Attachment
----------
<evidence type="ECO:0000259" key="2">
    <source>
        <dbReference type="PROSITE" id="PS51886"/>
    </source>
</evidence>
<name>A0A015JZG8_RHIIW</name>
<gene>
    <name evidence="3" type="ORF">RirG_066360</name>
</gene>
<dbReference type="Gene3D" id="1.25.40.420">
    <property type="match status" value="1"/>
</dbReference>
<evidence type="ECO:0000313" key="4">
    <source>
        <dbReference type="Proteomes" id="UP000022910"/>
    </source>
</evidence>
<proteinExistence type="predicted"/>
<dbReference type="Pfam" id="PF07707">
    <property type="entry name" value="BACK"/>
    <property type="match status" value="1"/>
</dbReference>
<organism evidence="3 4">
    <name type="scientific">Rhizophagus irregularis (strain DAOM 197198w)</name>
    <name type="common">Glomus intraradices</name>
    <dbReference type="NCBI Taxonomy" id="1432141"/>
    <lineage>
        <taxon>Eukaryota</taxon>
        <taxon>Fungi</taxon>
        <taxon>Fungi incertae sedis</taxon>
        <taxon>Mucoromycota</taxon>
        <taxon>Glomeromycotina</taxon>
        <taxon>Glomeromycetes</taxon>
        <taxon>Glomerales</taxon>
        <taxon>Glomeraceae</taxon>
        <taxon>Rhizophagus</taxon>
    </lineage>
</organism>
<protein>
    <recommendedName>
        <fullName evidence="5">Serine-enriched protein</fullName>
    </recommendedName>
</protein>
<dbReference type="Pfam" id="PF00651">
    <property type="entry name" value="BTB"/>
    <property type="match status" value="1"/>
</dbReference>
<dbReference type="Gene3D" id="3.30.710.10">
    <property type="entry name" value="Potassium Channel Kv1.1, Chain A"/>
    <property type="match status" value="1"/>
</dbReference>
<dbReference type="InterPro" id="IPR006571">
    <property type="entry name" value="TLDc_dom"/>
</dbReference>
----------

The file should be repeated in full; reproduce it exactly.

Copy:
<evidence type="ECO:0000259" key="2">
    <source>
        <dbReference type="PROSITE" id="PS51886"/>
    </source>
</evidence>
<name>A0A015JZG8_RHIIW</name>
<gene>
    <name evidence="3" type="ORF">RirG_066360</name>
</gene>
<dbReference type="Gene3D" id="1.25.40.420">
    <property type="match status" value="1"/>
</dbReference>
<evidence type="ECO:0000313" key="4">
    <source>
        <dbReference type="Proteomes" id="UP000022910"/>
    </source>
</evidence>
<proteinExistence type="predicted"/>
<dbReference type="Pfam" id="PF07707">
    <property type="entry name" value="BACK"/>
    <property type="match status" value="1"/>
</dbReference>
<organism evidence="3 4">
    <name type="scientific">Rhizophagus irregularis (strain DAOM 197198w)</name>
    <name type="common">Glomus intraradices</name>
    <dbReference type="NCBI Taxonomy" id="1432141"/>
    <lineage>
        <taxon>Eukaryota</taxon>
        <taxon>Fungi</taxon>
        <taxon>Fungi incertae sedis</taxon>
        <taxon>Mucoromycota</taxon>
        <taxon>Glomeromycotina</taxon>
        <taxon>Glomeromycetes</taxon>
        <taxon>Glomerales</taxon>
        <taxon>Glomeraceae</taxon>
        <taxon>Rhizophagus</taxon>
    </lineage>
</organism>
<protein>
    <recommendedName>
        <fullName evidence="5">Serine-enriched protein</fullName>
    </recommendedName>
</protein>
<dbReference type="Pfam" id="PF00651">
    <property type="entry name" value="BTB"/>
    <property type="match status" value="1"/>
</dbReference>
<dbReference type="Gene3D" id="3.30.710.10">
    <property type="entry name" value="Potassium Channel Kv1.1, Chain A"/>
    <property type="match status" value="1"/>
</dbReference>
<dbReference type="InterPro" id="IPR006571">
    <property type="entry name" value="TLDc_dom"/>
</dbReference>